OJPHI: Vol. 5
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Journal ID (publisher-id): OJPHI
ISSN: 1947-2579
Publisher: University of Illinois at Chicago Library
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©2013 the author(s)
open-access: This is an Open Access article. Authors own copyright of their articles appearing in the Online Journal of Public Health Informatics. Readers may copy articles without permission of the copyright owner(s), as long as the author and OJPHI are acknowledged in the copy and the copy is used for educational, not-for-profit purposes.
Electronic publication date: Day: 4 Month: 4 Year: 2013
collection publication date: Year: 2013
Volume: 5E-location ID: e67
Publisher Id: ojphi-05-67

Framing the Use of Social Media Tools in Public Health
Jennifer Stoll*
Richard Quartarone
Miguel Torres-Urquidy
Centers for Disease Control and Prevention, Atlanta, GA, USA
*Jennifer Stoll, E-mail: jstoll@cdc.gov


Recent scholarship has focused on using social media (e.g., Twitter, Facebook) as a secondary data stream for disease event detection. However, reported implementations such as (4) underscore where the real value may lie in using social media for surveillance. We provide a framework to illuminate uses of social media beyond passive observation, and towards improving active responses to public health threats.


User-generated content enabled by social media tools provide a stream of data that augment surveillance data. Current use of social media data focuses on identification of disease events. However, once identification occurs, the leveraging of social media in monitoring disease events remains unclear (2, 3). To clarify this, we constructed a framework mapped to the surveillance cycle, to understand how social media can improve public health actions.


This framework builds on extant literature on surveillance and social media found in PubMed, Science Direct, and Web of Science, using keywords: “public health”, “surveillance”, “outbreak”, and “social media”. We excluded articles on online tools that were not interactive e.g., aggregated web-search results. Of 2,064 articles, 23 articles were specifically on the use of social media in surveillance work. Our review yielded five categories of social media use within the surveillance cycle (Table 1). This framing within surveillance illuminates a range of roles for social media tools beyond disease event detection. [Insert Image #1 here]

Finally, we used the 1918 Influenza Pandemic to illustrate an application of this framework (Fig 1), if it were part of the public health toolkit. In 1918, America was already becoming a “mass media” society. Yet a key difference in mass communications today is the enabling of public health to be more adaptive through the interactivity of social media.


We used this “pre-social media” disease event to underscore where the real value of social media may lie in the surveillance cycle. Thus for 1918, early detection of disease could have occurred with many, e.g., sailors aboard ships in New York City’s port sharing their “status updates” with the world. [Insert Image #2 here]

After detection, social media use could have shifted to help connect and inform. In 1918, this could include identifying and advising the infected on current hygiene practices and how to protect themselves. Social media would have enabled the rapid sharing of this information to friends and family, allowing public health officials to monitor the response. Then, to support multiple intervention efforts, public health officials could have rapidly messaged on local school closures; they could also have encouraged peer behavior by posting via Twitter or by “Pinning” handkerchiefs on Pinterest to encourage respiratory etiquette, and then monitored responses to these interventions, adjusting messaging accordingly.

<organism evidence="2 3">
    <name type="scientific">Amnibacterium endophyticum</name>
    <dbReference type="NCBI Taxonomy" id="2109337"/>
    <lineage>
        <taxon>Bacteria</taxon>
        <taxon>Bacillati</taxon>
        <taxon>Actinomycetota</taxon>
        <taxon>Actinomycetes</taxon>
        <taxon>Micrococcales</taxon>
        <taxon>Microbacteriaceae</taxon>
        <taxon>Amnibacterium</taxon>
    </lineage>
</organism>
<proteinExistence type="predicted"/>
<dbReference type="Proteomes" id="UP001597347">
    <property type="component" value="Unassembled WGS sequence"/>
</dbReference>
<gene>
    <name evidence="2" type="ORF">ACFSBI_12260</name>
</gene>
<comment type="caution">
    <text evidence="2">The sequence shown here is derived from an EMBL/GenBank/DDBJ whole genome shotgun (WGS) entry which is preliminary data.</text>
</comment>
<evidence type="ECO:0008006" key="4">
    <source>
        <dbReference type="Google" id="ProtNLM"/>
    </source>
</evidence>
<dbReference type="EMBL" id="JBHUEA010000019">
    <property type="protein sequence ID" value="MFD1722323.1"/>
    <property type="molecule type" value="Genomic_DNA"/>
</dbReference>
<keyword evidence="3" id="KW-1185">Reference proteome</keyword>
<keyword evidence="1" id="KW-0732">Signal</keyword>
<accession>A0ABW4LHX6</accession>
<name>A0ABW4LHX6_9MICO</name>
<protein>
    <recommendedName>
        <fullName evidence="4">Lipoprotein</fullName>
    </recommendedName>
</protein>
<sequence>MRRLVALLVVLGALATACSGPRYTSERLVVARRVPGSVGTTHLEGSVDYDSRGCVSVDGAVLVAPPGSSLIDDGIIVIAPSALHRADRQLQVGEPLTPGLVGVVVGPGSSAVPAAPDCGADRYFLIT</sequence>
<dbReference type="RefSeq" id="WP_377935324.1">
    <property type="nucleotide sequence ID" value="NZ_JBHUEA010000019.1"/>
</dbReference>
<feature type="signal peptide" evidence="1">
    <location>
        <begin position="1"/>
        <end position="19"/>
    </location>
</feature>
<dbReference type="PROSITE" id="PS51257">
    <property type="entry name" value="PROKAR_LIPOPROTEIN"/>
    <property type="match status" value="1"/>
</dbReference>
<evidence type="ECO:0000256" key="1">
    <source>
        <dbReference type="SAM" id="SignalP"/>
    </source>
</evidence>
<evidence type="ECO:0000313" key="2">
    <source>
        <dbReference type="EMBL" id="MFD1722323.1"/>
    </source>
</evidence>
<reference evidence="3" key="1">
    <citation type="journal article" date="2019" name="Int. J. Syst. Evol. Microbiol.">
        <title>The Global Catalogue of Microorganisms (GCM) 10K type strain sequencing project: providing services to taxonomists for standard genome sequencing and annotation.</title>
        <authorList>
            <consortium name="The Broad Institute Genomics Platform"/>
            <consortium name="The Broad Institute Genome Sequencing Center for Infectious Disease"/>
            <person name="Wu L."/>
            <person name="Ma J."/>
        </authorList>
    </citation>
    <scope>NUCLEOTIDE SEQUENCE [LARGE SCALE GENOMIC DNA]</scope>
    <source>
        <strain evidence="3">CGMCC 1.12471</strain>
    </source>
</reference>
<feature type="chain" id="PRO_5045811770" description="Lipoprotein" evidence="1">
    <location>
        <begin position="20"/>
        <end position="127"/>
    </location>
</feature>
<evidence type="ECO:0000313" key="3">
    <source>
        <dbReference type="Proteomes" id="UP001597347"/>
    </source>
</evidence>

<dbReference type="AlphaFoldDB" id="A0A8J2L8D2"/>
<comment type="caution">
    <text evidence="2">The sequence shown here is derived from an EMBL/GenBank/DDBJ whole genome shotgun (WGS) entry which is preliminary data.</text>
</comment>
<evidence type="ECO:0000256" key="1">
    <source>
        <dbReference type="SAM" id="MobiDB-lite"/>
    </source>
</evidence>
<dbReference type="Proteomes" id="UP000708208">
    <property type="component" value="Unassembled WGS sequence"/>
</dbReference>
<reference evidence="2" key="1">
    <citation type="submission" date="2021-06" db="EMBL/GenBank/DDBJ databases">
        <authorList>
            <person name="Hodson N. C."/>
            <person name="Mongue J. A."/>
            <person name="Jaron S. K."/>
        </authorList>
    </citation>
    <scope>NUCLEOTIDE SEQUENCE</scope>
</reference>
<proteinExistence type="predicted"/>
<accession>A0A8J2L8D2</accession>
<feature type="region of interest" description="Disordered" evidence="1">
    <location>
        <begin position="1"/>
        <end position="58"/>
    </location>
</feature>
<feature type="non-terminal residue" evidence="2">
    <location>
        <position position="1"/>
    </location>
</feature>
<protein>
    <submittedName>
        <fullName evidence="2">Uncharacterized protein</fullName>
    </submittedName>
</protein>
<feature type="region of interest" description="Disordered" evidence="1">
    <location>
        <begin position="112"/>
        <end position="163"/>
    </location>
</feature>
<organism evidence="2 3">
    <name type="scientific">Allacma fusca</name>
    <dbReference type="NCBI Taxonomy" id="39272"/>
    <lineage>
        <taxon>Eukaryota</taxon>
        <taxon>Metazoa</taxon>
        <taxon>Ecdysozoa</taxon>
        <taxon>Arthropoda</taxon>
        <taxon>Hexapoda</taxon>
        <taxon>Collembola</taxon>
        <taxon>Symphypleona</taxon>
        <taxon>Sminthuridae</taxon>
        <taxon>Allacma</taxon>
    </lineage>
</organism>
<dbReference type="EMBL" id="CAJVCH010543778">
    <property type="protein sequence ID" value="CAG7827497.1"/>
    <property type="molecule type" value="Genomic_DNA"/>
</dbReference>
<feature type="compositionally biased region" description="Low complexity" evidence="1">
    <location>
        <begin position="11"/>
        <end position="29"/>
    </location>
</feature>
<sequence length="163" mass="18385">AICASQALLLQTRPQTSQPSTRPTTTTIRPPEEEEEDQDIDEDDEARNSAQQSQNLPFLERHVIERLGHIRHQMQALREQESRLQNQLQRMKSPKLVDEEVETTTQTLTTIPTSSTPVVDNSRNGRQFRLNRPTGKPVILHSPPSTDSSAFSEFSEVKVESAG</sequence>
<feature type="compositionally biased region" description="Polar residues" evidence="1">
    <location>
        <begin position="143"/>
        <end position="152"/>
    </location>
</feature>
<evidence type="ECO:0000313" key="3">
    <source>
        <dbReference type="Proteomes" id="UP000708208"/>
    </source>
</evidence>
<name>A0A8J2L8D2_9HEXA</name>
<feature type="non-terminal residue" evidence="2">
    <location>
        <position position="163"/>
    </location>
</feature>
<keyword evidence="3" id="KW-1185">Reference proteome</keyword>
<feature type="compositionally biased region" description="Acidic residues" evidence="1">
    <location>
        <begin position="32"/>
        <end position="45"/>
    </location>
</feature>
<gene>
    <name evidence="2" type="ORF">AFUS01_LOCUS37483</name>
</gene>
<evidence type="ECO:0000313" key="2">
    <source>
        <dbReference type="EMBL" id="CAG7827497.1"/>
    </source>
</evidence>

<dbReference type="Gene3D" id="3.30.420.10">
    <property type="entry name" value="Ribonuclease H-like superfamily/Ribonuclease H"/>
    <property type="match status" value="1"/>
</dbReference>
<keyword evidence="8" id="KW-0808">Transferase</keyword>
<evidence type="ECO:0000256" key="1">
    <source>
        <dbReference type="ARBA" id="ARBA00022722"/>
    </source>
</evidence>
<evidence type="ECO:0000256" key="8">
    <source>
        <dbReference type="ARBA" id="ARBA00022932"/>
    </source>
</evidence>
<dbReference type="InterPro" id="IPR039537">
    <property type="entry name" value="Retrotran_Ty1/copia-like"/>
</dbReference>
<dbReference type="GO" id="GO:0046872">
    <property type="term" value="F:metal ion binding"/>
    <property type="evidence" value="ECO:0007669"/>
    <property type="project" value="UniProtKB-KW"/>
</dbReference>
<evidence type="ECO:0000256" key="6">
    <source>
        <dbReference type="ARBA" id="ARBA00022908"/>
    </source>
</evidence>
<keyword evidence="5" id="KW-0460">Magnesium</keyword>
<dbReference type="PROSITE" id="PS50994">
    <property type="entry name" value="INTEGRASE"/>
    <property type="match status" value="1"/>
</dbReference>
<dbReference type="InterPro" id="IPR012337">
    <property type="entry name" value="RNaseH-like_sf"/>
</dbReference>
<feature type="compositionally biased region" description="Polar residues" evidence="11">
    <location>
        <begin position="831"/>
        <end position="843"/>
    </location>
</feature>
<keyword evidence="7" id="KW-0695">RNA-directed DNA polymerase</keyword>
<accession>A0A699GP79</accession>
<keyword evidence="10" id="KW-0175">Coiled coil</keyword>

The interactivity of social media moves us beyond using these tools solely as uni-directional, mass-broadcast channels. Beyond messaging about disease events, these tools can simultaneously help inform, connect, and intervene because of the user-generated feedback. These tools enable richer use beyond a noisy data stream for detection.

[TableWrap ID: t1-ojphi-05-67] Table 1 

Social media use in supporting information for action

Surveillance Cycle Steps Categories of Social Media Use
Detect: Identify disease event (collection of data and consolidation and interpretation of data) l. Utilize as secondary data stream for disease event detection (passive)
Connect & Inform: Provide resources and information e.g. status updates (dissemination of information) 2. Disseminate links to information/resources and status updates (active)
3. Monitor response to the information (passive)
Intervene: Respond to disease event (take action to control and prevent) 4. Utilize as intervention(active)
5. Monitor response to intervention (passive)

[Figure ID: f1-ojphi-05-67]
Fig. 1 

Social media mapping to 1918 epi curves for NY State (1).

1.. Goldstein E, et al. Reconstructing influenza incidence by deconvolution of daily mortality time seriesNatl Acad Sci U S A 2009 Dec 22;106(51):21825–9.
2.. Heaivilin N, et al. Public health surveillance of dental pain via TwitterJ Dent Res 2011 Sep;90(9):1047–51.
3.. Luck J, et al. Using Local Health Information to Promote Public HealthHealth Affairs 2006;25(4):979–991.
4.. Napolitano MA, et al. Using Facebook and Text Messaging to Deliver a Weight Loss Program to College StudentsObesity. 2012

Article Categories:
  • ISDS 2012 Conference Abstracts

Keywords: Surveillance, Public Health, Social Media.

Online Journal of Public Health Informatics * ISSN 1947-2579 * http://ojphi.org